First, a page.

The settlers also tried to press fellow Englishmen into this labor, creating indentured servitude, sometimes even kidnapping people. And of course indentured servants were essentially property: they could be bought and sold, traded, they could be put up for stakes in card games, they could be whipped or even murdered.
But this system too had problems and limitations, mostly because the labor supply is drawn from the home country; if you drag indentured workers all the way down to the condition of abject slavery, you ratchet up the class struggle at home. The other problem is that it's a temporary servitude and if they survived (they didn't always), formerly indentured laborers become landowners and therefore competitors to their former owners.
So the settlers finally hit upon the idea of kidnapping people from Africa and bringing them to Virginia. But that was not systematic at first, and because it wasn't systematic there was no coherent set of ideas about those Africans.
Africans existed in many different conditions in the colonies. Some Africans were free; there are even instances of Africans bringing lawsuits against Europeans--then called "Christians"--and winning. There are records of Africans adopting Christian babies. It's only later that language changes from "free" and "slave" (or "African" and "Christian") to "white" and "Black." Africans were available for enslavement in ways that other people were not.
For the first time in human history, the color of one's skin had a political significance. It never had a political significance before. Now there was a reason to assign a political significance to dark skin--it's an ingenious way to brand someone as a slave. It's a brand that they can never wash off, that they can never erase, that they can never run away from. There's no way out. That's the ingeniousness of using skin color as a mark of degradation, as a mark of slavery.
But it's not until you have systematic African slavery, until the cost of an African slave dips below the cost of an indentured servant, that you get the rush of African kidnappings and the development of mass African enslavement and the ideas to justify it.
There are some crucial turning points in this history, such as Bacon's Rebellion in 1676. Bacon's Rebellion was a massive insurrectionary rebellion of slaves and indentured servants; in 1676 they deposed the governor of Virginia, burned down plantations, and, several hundred strong, defended themselves against the planter militias for several months. It marks an important turning point because it represents what we would now call "white" and "Black" people banding together against the planters.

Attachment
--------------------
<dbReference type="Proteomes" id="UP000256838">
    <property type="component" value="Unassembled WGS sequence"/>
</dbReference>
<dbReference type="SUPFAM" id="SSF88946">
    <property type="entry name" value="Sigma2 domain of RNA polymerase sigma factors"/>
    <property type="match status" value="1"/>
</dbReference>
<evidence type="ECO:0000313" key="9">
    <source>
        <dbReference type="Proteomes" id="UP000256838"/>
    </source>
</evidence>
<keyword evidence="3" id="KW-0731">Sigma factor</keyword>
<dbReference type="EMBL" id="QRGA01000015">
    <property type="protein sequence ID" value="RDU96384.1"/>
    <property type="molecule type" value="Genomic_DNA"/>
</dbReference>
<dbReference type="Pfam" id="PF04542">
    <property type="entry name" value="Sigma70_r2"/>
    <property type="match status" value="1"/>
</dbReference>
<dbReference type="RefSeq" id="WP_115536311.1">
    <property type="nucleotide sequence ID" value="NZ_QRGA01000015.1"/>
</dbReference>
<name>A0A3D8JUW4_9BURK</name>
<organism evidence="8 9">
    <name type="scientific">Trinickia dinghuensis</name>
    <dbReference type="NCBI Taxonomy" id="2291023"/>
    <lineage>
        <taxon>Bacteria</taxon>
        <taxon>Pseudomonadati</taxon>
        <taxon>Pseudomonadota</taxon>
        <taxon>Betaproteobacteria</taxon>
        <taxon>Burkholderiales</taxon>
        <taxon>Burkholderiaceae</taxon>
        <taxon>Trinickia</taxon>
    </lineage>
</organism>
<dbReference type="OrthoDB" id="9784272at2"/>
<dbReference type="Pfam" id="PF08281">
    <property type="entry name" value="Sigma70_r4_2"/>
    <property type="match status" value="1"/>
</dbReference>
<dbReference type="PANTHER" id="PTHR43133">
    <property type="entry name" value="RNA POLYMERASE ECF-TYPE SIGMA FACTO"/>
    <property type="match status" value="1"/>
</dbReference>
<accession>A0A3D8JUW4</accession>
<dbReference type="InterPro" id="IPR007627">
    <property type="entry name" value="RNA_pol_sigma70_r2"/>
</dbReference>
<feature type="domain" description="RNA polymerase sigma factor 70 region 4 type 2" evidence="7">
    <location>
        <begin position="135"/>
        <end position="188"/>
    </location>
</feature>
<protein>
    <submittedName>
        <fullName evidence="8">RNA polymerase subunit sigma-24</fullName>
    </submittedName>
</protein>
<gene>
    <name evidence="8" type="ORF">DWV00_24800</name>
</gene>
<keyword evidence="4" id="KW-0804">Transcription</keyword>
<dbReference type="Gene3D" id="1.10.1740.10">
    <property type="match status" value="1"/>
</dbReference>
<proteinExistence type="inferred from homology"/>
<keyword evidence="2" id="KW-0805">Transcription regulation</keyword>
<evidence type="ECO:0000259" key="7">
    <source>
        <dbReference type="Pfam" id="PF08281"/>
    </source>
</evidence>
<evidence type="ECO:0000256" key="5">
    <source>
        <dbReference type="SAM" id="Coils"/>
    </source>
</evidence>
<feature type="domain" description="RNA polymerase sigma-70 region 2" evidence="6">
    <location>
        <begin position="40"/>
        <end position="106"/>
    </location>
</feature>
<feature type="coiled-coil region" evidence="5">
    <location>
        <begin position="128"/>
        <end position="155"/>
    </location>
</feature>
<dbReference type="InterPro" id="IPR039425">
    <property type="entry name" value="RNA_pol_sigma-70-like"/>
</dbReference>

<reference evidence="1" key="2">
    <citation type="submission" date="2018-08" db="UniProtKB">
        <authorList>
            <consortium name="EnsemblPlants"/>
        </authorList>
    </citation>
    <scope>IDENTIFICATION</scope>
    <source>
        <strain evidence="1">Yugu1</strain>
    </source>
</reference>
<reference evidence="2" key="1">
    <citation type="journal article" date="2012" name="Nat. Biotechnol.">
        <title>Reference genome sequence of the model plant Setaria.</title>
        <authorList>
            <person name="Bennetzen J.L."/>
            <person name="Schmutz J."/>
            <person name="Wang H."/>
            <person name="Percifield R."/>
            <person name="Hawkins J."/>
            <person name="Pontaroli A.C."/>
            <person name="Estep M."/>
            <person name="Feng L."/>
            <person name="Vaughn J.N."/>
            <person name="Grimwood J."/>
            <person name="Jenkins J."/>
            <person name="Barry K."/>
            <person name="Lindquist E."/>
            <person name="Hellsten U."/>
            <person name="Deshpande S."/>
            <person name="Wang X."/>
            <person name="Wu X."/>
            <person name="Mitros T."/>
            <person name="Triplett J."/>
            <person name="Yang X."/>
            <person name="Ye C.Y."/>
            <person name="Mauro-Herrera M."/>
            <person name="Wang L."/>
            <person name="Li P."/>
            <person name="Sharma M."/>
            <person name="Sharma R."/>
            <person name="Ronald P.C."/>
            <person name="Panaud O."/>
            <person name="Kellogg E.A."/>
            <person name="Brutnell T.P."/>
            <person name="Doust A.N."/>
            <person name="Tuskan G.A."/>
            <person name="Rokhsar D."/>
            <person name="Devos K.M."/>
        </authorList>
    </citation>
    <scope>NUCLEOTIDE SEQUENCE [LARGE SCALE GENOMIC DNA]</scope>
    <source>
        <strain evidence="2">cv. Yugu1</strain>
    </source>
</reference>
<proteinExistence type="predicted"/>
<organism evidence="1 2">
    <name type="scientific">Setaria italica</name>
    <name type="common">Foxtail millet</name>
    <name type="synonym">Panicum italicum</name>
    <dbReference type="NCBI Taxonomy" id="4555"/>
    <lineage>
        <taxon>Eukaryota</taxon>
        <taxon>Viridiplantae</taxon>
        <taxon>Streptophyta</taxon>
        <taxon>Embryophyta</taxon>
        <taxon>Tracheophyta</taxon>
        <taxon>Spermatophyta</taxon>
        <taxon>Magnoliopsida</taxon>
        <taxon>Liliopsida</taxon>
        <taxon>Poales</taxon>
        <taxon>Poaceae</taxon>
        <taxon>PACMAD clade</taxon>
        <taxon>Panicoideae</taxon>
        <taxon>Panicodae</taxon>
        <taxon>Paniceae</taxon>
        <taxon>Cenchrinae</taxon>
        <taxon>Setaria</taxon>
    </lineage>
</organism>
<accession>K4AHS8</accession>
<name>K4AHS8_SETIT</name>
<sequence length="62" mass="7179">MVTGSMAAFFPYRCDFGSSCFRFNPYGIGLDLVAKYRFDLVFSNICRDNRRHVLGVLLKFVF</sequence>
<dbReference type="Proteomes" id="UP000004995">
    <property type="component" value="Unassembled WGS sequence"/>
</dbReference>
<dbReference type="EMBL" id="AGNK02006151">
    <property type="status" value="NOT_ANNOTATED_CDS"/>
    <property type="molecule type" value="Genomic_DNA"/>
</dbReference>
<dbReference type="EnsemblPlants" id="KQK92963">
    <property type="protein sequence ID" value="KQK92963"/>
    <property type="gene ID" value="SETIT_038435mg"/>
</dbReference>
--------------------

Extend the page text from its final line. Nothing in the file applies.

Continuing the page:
Of course, it's crucial to understand this is not an uncomplicated history. This was not a socialist revolution--one of the insurgents' principal grievances was that the governor wasn't killing Indians and clearing land fast enough! But the fact that the planters faced a united opposition from laboring people shows that the ideology of race was not natural or automatic.
After suppressing the rebellion, the planters moved more decisively to put divisions into law and to categorize people. So white people were then allowed to own property, own guns, participate in juries, serve on militias, and do all kinds of things that were to be forever off-limits to Black people. It's important to understand that Black people were not systematically barred from these things before.
While this color line was being drawn very decisively in the United States--and I should point out, for a very practical reason, because it made it easier for the planter elite to divide and control both camps--the color line was being drawn differently in other places that used African slaves. This occurred for a simple reason--in other slave societies, specifically in the Caribbean, there were not enough "white" people to govern the black slaves.
Planters had to recruit from among the Africans to help govern them, and so they had to draw the color line in a different way. And so while the ideas of full-blown white supremacy and African inferiority came to be the general ideas of the North American slave context, they have different variations in different places because of the different outcomes of the political situation.
Barbara Fields argues that the American Revolution was another crucial turning point in this development because it's the first time in human history that a nation declared that all people are equal. Before 1776, inequality was not something that nations decried; no other nation ever stated that all people are equal. America wore that badge on its chest. But of course they had the rattling of chains right there behind them while they were writing the document.
Fields argues that when self-evident laws of nature guarantee freedom, then only equally self-evident laws of nature can account for its denial. Hence the intensity of the ideology of white supremacy in the founding of the United States, the need for a scientific, biological explanation for why these Africans are inferior.
What I've presented here is just a thumbnail sketch of the history of how white supremacy came to be. There are some other important things to read and discuss; I want to name a few.